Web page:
I went for the beef curry entrée. It was hands down one of the best meals I’ve had on a plane. The flavors were extraordinary.
Between dinner and dessert was a small fruit-and-cheese course. This was a pleasant surprise, as on most airlines, fruit and cheese is included simply as a dessert rather than a prelude to the dessert course itself. The flight attendant inquired if I’d like a glass of port to go with it, but I politely declined in favor of another glass of pinot.
Finally, there were two desserts offered to close off the meal: banana delight with purple ma prao kaew, or lemon meringue tart.
I went with the banana delight, another Thai specialty. It somewhat resembled a pudding, which I’m typically not a huge fan of, but this one was sweet and delicious.
Tea and coffee were brought around after dessert, so I ordered a cup of coffee.
Once the meal service was officially concluded, the purser came through the aisles handing out Ferrero Rocher chocolates and wishing everyone a good night’s rest.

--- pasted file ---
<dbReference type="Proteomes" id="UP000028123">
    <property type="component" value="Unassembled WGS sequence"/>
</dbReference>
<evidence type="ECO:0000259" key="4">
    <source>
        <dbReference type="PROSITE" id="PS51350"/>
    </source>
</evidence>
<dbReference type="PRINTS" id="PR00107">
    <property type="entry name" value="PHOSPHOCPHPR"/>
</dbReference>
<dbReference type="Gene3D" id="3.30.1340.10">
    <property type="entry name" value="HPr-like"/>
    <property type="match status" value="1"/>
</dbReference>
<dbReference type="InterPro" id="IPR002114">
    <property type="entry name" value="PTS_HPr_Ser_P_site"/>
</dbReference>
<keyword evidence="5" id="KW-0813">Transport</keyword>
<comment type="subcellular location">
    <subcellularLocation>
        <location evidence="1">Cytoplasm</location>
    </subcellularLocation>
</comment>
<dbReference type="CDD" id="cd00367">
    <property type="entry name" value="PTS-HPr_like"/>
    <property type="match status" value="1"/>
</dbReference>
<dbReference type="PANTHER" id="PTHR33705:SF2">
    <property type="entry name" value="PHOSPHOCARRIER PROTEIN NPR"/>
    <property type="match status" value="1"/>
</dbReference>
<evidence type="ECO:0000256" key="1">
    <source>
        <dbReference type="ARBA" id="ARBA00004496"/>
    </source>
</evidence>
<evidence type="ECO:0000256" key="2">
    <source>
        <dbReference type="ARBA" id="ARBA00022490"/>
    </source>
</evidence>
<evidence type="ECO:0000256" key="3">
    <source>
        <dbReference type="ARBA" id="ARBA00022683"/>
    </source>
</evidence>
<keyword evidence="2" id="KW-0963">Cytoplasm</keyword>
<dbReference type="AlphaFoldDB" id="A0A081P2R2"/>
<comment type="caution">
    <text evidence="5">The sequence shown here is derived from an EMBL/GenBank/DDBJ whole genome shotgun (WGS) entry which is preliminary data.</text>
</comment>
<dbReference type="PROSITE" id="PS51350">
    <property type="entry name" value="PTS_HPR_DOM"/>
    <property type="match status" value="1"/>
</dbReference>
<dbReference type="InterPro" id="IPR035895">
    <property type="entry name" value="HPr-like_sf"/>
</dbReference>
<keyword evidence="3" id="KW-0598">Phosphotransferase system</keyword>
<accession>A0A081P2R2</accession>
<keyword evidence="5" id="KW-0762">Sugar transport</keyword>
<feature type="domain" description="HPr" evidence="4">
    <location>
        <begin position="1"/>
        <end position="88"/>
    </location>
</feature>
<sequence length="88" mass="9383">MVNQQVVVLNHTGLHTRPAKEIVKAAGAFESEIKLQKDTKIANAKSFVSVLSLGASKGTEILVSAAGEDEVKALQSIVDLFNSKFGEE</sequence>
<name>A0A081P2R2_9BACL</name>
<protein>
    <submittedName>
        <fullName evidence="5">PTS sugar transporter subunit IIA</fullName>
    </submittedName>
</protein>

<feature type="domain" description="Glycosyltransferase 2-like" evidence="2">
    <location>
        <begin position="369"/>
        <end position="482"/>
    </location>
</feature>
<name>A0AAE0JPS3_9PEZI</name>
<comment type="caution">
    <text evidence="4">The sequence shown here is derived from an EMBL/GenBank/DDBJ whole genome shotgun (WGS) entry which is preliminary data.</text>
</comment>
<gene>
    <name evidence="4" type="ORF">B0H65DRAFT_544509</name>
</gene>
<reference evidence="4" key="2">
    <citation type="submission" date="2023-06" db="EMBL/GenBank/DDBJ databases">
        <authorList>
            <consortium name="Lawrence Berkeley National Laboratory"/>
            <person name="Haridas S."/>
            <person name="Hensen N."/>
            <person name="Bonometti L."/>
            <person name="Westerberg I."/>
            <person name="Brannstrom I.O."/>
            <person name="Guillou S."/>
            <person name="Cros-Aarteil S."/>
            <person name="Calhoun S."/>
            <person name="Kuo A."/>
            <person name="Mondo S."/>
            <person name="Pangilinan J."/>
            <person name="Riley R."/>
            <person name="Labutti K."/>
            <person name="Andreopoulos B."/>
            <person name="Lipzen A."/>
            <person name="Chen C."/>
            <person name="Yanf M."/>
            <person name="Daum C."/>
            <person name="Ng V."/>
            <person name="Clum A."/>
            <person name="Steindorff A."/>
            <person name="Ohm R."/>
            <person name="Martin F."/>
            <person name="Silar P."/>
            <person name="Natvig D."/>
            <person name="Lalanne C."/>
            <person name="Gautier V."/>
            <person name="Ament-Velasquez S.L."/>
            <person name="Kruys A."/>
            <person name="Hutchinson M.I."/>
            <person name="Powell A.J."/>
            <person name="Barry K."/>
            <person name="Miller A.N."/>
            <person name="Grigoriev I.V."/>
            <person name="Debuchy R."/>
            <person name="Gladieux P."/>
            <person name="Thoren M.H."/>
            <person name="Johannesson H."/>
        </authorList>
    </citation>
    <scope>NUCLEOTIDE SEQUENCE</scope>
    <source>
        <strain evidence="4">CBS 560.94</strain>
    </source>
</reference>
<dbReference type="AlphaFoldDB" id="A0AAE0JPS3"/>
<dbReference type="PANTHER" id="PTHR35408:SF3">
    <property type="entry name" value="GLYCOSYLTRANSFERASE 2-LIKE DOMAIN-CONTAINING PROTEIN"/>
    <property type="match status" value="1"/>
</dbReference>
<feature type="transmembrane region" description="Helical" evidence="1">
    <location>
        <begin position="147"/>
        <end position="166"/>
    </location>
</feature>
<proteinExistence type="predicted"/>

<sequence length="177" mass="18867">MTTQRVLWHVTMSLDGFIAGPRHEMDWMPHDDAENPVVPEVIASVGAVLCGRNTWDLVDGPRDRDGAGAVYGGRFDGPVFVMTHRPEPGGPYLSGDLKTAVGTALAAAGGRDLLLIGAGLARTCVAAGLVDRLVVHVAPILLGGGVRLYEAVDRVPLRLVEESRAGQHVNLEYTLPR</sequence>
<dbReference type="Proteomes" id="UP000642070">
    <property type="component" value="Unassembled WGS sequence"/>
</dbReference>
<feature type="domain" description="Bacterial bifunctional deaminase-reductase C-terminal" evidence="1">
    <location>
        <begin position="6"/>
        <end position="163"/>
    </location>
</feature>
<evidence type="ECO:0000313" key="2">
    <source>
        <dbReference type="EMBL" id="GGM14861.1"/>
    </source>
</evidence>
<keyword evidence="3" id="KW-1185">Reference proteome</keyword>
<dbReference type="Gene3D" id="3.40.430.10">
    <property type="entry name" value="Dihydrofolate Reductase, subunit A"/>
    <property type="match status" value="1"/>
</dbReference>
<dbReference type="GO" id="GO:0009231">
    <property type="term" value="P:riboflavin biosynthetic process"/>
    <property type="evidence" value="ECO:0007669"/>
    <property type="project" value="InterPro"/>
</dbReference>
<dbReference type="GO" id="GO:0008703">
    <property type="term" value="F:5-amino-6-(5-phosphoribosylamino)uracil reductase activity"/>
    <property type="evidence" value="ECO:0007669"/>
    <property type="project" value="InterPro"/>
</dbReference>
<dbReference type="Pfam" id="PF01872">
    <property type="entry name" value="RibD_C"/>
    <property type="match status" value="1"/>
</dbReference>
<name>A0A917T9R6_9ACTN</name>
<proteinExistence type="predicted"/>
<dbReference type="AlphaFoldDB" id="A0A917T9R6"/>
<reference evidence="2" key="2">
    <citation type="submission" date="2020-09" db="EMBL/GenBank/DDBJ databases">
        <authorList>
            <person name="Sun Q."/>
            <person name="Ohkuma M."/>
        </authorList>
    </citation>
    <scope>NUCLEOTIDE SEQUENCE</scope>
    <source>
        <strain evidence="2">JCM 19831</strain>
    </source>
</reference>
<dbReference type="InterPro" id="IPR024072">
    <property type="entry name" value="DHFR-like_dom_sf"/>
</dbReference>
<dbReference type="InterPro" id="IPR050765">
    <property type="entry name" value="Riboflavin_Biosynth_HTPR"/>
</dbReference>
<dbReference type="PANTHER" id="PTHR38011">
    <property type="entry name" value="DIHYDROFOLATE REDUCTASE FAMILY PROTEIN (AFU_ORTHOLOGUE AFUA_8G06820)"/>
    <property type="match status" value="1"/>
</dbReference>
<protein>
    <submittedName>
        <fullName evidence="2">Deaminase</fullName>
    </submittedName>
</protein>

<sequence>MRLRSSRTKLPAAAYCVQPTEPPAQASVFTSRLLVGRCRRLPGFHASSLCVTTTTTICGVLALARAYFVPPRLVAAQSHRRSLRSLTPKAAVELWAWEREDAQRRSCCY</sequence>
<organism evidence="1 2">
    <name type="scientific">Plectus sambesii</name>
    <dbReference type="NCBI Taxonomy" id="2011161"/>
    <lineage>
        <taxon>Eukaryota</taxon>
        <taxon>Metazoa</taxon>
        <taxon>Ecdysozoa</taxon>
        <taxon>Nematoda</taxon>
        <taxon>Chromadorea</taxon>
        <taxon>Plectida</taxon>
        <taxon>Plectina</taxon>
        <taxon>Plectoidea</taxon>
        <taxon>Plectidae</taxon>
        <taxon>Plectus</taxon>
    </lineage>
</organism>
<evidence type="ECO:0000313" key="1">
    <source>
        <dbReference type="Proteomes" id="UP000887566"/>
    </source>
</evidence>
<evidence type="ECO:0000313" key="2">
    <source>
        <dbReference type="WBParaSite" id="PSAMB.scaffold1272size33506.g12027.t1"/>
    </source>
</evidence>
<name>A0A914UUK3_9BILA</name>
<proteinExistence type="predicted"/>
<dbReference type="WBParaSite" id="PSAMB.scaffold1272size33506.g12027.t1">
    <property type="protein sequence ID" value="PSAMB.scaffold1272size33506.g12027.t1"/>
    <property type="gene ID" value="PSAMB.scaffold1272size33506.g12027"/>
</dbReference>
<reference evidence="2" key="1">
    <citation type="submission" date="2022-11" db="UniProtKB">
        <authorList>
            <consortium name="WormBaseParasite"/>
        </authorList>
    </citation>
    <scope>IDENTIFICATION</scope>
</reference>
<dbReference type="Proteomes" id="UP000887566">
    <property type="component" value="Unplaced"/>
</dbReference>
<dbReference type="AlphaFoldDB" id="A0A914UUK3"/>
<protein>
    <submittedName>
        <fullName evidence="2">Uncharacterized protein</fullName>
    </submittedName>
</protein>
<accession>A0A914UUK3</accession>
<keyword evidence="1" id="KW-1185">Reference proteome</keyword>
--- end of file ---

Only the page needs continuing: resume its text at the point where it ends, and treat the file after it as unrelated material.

Nearly eight full hours later, the prearrival breakfast service began roughly two hours before touchdown. I started the meal with a hot cup of coffee and orange juice, which were accompanied by another hot towel.
There were no separate courses for breakfast, so we were simply directed to select one of four choices on the menu, all served with fresh fruits, bircher muesli, and assortment of warm breads: boiled rice soup with marinated chicken meatballs and herb served with a Siam omelet; Parmesan omelet with sautéed potatoes, mushrooms, zucchini and cherry tomato; cold-cut platter of sliced ham, salami and cheese; or continental breakfast with oven-fresh breakfast roll, croissant and pastries.